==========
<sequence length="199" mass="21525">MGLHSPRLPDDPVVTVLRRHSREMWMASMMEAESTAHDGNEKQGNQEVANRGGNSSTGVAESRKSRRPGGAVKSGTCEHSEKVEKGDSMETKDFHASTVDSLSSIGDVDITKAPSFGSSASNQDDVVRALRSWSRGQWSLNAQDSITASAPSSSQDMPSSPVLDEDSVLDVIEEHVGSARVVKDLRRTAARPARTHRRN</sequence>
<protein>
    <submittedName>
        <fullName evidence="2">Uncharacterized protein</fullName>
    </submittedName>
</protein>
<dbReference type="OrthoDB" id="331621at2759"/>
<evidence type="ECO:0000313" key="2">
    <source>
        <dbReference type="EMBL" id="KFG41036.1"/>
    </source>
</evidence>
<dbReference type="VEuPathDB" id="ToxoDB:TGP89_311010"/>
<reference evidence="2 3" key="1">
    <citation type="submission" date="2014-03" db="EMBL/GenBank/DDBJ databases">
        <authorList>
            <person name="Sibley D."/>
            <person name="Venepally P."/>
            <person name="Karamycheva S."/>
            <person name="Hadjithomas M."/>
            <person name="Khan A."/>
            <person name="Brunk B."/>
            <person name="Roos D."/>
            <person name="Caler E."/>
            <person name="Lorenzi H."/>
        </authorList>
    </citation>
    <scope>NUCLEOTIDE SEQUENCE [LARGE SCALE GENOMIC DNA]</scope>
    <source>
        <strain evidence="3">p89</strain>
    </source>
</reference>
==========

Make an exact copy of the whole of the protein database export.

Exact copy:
<sequence length="199" mass="21525">MGLHSPRLPDDPVVTVLRRHSREMWMASMMEAESTAHDGNEKQGNQEVANRGGNSSTGVAESRKSRRPGGAVKSGTCEHSEKVEKGDSMETKDFHASTVDSLSSIGDVDITKAPSFGSSASNQDDVVRALRSWSRGQWSLNAQDSITASAPSSSQDMPSSPVLDEDSVLDVIEEHVGSARVVKDLRRTAARPARTHRRN</sequence>
<protein>
    <submittedName>
        <fullName evidence="2">Uncharacterized protein</fullName>
    </submittedName>
</protein>
<dbReference type="OrthoDB" id="331621at2759"/>
<evidence type="ECO:0000313" key="2">
    <source>
        <dbReference type="EMBL" id="KFG41036.1"/>
    </source>
</evidence>
<dbReference type="VEuPathDB" id="ToxoDB:TGP89_311010"/>
<reference evidence="2 3" key="1">
    <citation type="submission" date="2014-03" db="EMBL/GenBank/DDBJ databases">
        <authorList>
            <person name="Sibley D."/>
            <person name="Venepally P."/>
            <person name="Karamycheva S."/>
            <person name="Hadjithomas M."/>
            <person name="Khan A."/>
            <person name="Brunk B."/>
            <person name="Roos D."/>
            <person name="Caler E."/>
            <person name="Lorenzi H."/>
        </authorList>
    </citation>
    <scope>NUCLEOTIDE SEQUENCE [LARGE SCALE GENOMIC DNA]</scope>
    <source>
        <strain evidence="3">p89</strain>
    </source>
</reference>